Officials say they are ‘devastated’ by Vladimir Putin’s move to wage war on neighbour, as protests and petitions for peace gain momentum. Article by Nataliya Vasilyeva, Russia Correspondent for the Telegraph, Moscow - 26.02.22
Russia’s invasion of Ukraine is proving so unpopular that several Russian MPs are withdrawing their support for the Kremlin.
The State Duma, the lower house of Russian parliament, last week voted to recognise the independence of eastern Ukraine’s separatist regions. President Vladimir Putin signed the motion into law on Monday.
Two days later, Russia’s upper house of parliament gave the green light to sending Russian troops “abroad”. However, it was not clear until Thursday morning that Putin had ordered a full-scale invasion of Ukraine.
Mikhail Matveyev, a member of the State Duma, called on the Kremlin on Saturday to stop the invasion.
“By voting to recognise the independence of the Donetsk and Luhansk People’s Republics, I voted for peace, not a war. For Russia to become a shield for the Donbas, not for bombing Kyiv,” he said.
Another MP, Communist Oleg Smolin, said on Friday he was “shocked” by the invasion and was sorry for the loss of life.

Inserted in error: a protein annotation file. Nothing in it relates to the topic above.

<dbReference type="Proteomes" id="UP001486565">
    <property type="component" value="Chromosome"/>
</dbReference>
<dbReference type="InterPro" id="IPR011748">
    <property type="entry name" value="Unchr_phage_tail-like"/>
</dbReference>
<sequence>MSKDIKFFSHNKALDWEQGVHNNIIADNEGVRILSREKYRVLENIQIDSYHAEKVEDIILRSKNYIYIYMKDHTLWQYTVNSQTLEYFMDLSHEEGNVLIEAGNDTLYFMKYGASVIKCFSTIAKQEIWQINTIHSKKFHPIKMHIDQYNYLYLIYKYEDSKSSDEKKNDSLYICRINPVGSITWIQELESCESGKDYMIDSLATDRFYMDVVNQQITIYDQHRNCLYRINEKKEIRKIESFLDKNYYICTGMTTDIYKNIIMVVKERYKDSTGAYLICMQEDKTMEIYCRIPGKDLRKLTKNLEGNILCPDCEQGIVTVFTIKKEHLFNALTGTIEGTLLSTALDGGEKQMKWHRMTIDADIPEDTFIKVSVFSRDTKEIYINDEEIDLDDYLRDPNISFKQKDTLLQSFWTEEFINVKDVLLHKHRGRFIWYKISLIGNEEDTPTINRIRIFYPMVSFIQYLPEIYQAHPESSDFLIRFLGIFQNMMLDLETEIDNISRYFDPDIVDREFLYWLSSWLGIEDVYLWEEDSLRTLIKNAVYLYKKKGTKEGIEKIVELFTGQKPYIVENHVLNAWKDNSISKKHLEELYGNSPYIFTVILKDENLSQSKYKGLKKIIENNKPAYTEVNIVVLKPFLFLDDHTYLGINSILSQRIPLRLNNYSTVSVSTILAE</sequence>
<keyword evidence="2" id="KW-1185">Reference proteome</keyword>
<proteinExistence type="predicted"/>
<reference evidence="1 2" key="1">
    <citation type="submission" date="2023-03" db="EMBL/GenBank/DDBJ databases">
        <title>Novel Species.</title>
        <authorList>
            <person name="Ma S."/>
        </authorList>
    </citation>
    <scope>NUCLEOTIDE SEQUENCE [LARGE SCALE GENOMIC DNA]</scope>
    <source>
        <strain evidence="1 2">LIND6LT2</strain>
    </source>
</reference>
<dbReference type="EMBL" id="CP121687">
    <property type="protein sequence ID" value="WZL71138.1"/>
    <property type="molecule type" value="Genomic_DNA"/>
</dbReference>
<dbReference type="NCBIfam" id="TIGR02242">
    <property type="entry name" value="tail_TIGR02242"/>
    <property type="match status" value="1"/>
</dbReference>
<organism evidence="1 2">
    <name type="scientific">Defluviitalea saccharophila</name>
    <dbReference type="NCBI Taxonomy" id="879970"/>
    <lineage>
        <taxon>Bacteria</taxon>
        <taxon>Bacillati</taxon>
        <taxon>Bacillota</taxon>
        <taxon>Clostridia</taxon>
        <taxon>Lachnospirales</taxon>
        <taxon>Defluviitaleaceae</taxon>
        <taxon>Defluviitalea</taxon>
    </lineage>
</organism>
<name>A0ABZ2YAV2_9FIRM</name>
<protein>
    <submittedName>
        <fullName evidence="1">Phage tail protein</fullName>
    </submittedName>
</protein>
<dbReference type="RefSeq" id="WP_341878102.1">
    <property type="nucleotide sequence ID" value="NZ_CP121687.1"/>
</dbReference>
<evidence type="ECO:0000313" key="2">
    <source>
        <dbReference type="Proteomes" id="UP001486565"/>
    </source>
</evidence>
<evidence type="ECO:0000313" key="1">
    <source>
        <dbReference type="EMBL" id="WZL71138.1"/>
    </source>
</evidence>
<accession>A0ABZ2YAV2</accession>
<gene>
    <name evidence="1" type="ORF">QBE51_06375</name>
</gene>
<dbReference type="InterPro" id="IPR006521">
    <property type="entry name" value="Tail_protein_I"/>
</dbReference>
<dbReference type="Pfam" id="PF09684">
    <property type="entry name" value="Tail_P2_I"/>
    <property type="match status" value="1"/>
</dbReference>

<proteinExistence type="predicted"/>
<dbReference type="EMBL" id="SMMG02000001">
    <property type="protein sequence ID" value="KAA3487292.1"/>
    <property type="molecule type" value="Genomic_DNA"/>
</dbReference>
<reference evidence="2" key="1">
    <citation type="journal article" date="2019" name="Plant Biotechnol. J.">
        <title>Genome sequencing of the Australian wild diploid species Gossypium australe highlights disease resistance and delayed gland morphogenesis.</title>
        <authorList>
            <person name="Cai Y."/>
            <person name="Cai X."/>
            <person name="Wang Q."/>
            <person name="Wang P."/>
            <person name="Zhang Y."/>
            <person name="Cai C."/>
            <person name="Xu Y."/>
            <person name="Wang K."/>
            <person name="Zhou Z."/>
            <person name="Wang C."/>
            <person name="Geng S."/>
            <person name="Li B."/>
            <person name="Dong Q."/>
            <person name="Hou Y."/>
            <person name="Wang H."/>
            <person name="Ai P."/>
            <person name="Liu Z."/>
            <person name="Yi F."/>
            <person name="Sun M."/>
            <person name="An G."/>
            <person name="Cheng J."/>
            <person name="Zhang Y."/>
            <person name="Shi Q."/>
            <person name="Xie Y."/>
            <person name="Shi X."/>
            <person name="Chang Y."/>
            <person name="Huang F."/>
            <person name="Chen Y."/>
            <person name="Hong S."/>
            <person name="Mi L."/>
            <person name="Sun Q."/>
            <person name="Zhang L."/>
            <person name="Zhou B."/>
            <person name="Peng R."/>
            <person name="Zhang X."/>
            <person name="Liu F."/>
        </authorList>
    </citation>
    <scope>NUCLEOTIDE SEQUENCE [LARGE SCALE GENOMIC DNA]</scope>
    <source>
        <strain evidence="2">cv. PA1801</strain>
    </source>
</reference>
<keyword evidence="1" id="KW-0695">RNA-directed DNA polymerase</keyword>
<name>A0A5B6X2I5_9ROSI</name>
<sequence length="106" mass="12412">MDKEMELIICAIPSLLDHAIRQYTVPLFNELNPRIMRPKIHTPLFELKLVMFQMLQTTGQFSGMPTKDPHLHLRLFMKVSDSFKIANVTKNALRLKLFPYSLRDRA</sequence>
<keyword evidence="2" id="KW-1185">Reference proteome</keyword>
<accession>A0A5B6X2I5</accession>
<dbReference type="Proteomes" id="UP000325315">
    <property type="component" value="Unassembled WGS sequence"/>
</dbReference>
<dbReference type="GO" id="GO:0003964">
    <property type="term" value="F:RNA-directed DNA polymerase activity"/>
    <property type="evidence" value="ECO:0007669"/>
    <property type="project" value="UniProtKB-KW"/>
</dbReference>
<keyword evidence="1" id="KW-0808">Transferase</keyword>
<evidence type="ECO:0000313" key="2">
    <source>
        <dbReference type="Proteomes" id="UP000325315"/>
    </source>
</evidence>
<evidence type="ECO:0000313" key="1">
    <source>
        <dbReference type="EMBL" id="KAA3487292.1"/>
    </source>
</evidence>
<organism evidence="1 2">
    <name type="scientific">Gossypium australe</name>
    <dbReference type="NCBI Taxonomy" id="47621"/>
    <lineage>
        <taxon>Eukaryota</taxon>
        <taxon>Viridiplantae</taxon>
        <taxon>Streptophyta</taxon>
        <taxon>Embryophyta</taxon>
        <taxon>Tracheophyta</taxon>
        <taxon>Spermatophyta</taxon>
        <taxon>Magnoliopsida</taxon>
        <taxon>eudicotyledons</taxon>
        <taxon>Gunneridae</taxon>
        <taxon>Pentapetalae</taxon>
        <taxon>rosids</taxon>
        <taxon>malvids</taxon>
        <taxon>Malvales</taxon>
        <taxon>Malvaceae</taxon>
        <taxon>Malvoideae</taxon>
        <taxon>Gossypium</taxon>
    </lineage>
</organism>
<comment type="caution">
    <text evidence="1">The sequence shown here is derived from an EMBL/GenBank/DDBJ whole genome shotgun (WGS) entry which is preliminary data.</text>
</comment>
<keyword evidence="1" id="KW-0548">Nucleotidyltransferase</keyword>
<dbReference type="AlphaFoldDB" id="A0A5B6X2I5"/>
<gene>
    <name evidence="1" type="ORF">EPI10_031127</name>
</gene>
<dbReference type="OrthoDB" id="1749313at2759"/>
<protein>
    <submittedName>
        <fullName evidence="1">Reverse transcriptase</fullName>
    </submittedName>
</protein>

Their statements came amid a myriad of anti-war petitions from Russian teachers, scientists and doctors.
A famed Soviet photographer and author called on Putin and his entourage to retire in a video clip posted on Novaya Gazeta’s website.
“Why don’t you all have some rest? You did such a great job. You all are pension age. It’s time to retire,” said Kyiv-born 83-year-old Yuri Rost.
Even some of the most Kremlin-friendly pundits began to publicly question the rationale behind Moscow unleashing a war on a sovereign nation.
Andrey Kortunov, director of the Russian International Affairs Council that advises the foreign ministry, told the BBC on Saturday he had not advised Russians officials to launch an invasion and that many in the Russian government were shocked at the decision.
“I would say that many of us in the foreign office were surprised and I would say shocked and I would even say devastated to see what is happening,” he said.
“This is an important red line that was crossed by the Russian leadership and the repercussions are likely to be very significant.”
Russia’s foreign ministry sought to punish some of the country’s most respected journalists for speaking out against the invasion.
Elena Chernenko, a veteran foreign affairs reporter for the Kommersant newspaper who often travelled with Sergey Lavrov, the foreign minister, said on Friday she was ejected from his pool for “unprofessionalism”.
Condemnation of the war was spreading across Russian society on Saturday. Architects, doctors and psychiatrists all published their anti-war petitions to add to earlier appeals by representatives of other professions.
Sporadic protests were reported in several Siberian cities, while in Moscow, police sealed off a central square, fearing unrest.
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Demonstrators link arms and raise their voices at an anti-war event in St Petersburg